There are seven speech levels in Korean.
-ㅂ니다 and -습니다 are the ending suffix of Hasipsio-che
-ㅂ니다 is used after a verb or adjective which ends with vowel or ㄹ
-습니다 is used after a verb or adjective which ends with consonant except ㄹ
-다 is the ending suffix of Haera-che
-(어/아/여)요 and -에요 are the ending suffix Haeyo-che
-어요 is used after a verb or adjective of which final vowel is ㅓ, ㅕ, ㅜ, ㅡ, ㅣ, ㅐ, ㅔ, ㅖ, ㅞ, ㅚ, ㅟ, ㅢ
-아요 is used after a verb or adjective of which final vowel is ㅏ, ㅑ, ㅗ, ㅘ
-여요 is used after 하다 verb
-에요 is used after 이다 or 아니다
Hasipsio-che(Formality: high, Politeness: high)
is a common style of speaking. A conversation with a stranger will generally start out in this style and gradually fade into more and more frequent haeyo-che. It is used
between strangers at the start of a conversation
among male co-workers
by TV announcers
Haeyo-che(Formality: low, Politeness :high) is remarkable in that it is used both with higher level pronouns (namely, titles) as well as the middle level second person pronoun dangsin. It is used mainly:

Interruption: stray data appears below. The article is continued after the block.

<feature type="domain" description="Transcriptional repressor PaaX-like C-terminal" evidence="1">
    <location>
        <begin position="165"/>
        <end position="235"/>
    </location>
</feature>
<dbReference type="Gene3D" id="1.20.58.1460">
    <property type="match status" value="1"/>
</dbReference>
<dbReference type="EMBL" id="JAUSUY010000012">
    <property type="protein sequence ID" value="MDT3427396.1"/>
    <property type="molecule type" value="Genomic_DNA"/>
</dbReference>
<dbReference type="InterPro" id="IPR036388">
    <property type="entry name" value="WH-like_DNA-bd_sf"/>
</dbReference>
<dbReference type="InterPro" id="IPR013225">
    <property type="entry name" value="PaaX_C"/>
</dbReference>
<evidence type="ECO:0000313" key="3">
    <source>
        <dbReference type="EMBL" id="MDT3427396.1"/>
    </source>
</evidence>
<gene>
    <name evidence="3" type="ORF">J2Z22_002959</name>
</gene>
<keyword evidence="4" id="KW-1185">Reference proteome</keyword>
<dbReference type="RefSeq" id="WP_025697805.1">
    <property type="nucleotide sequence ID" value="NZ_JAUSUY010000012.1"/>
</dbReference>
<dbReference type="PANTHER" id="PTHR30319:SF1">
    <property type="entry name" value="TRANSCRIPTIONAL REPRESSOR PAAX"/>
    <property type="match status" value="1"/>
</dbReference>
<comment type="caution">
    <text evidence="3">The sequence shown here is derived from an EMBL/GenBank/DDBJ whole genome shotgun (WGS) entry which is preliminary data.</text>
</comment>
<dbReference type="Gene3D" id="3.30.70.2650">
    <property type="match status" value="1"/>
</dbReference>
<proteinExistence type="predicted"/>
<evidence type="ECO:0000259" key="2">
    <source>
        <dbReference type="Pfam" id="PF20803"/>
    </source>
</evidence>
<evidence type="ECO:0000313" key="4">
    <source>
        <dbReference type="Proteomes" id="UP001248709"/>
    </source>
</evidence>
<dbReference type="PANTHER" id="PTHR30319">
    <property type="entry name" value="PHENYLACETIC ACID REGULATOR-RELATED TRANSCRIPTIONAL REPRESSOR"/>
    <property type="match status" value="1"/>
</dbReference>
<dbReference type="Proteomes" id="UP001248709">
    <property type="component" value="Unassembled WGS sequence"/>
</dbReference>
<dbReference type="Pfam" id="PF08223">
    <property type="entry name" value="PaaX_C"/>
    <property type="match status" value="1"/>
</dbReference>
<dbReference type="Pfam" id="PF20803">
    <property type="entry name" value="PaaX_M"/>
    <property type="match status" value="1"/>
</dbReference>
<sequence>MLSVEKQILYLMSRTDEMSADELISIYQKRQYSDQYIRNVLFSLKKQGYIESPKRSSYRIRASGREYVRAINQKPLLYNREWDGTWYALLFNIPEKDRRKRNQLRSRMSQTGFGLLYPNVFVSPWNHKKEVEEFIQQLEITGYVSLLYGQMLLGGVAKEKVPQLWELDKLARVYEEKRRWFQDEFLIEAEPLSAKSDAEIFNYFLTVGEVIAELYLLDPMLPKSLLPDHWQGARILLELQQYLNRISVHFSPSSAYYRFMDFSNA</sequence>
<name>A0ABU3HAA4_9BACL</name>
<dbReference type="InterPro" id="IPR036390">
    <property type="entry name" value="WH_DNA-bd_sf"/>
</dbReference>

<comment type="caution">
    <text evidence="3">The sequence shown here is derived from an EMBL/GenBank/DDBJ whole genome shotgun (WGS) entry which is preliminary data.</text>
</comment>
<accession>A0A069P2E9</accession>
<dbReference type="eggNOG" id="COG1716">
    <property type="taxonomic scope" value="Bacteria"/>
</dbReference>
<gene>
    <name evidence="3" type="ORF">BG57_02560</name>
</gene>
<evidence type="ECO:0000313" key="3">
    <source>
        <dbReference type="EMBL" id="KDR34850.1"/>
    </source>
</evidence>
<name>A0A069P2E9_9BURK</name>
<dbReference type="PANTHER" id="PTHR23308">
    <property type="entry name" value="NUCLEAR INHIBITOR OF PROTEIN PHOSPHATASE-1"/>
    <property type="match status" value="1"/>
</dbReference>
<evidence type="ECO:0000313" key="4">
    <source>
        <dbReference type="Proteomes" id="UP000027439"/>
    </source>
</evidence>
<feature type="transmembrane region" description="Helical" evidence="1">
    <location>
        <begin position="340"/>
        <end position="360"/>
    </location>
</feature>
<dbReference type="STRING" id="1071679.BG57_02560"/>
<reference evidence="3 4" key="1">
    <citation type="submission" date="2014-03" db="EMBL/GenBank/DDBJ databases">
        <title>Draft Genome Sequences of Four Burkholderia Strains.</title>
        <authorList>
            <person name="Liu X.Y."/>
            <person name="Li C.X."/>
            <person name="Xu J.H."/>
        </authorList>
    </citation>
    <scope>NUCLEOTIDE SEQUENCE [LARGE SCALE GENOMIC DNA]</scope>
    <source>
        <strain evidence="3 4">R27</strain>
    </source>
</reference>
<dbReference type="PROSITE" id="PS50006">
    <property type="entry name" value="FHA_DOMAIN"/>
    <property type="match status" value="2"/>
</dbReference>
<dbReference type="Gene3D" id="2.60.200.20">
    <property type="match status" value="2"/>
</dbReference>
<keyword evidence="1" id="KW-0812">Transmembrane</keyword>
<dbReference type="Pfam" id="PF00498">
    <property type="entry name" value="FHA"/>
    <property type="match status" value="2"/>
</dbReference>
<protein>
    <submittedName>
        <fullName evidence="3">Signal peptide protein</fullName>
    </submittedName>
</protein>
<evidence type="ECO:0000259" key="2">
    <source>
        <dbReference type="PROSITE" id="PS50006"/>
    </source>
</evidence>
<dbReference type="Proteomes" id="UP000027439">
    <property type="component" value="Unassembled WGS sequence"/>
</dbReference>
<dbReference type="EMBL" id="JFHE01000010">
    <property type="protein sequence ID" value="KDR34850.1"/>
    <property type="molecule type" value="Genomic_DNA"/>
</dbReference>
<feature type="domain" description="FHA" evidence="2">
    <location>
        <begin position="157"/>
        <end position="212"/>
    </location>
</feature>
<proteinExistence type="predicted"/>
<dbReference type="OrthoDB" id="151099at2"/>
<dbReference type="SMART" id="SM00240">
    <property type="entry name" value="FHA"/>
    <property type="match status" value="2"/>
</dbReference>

In Korean phrasebooks for foreigners.
Between strangers, especially those older or of equal age.
Between female co-workers or friends.
Haera-che(Formality: high, Politeness :low) is generally called the "plain" style. It is used:
To close friends or relatives of similar age, and by adults to children.
In impersonal writing (books, newspapers, and magazines) and indirect quotations ("She said that...").
In grammar books, to give examples.
나는 여자이다 is Haera-che
저는 여자에요 is Haeyo-che
저는 여자입니다 is Hasipsio-che
집이 크다 is Haera-che
집이 커요 is Haeyo-che
집이 큽니다 is Hasipsio-che
집이 작다 is Haera-che
집이 작아요 is Haeyo-che
집이 작습니다 is Hasipsio-che
사과를 먹었다 is Haera-che
사과를 먹었어요 is Haeyo-che
사과를 먹었습니다 is Hasipsio-che
Refer to https://en.wikipedia.org/wiki/Korean_speech_levels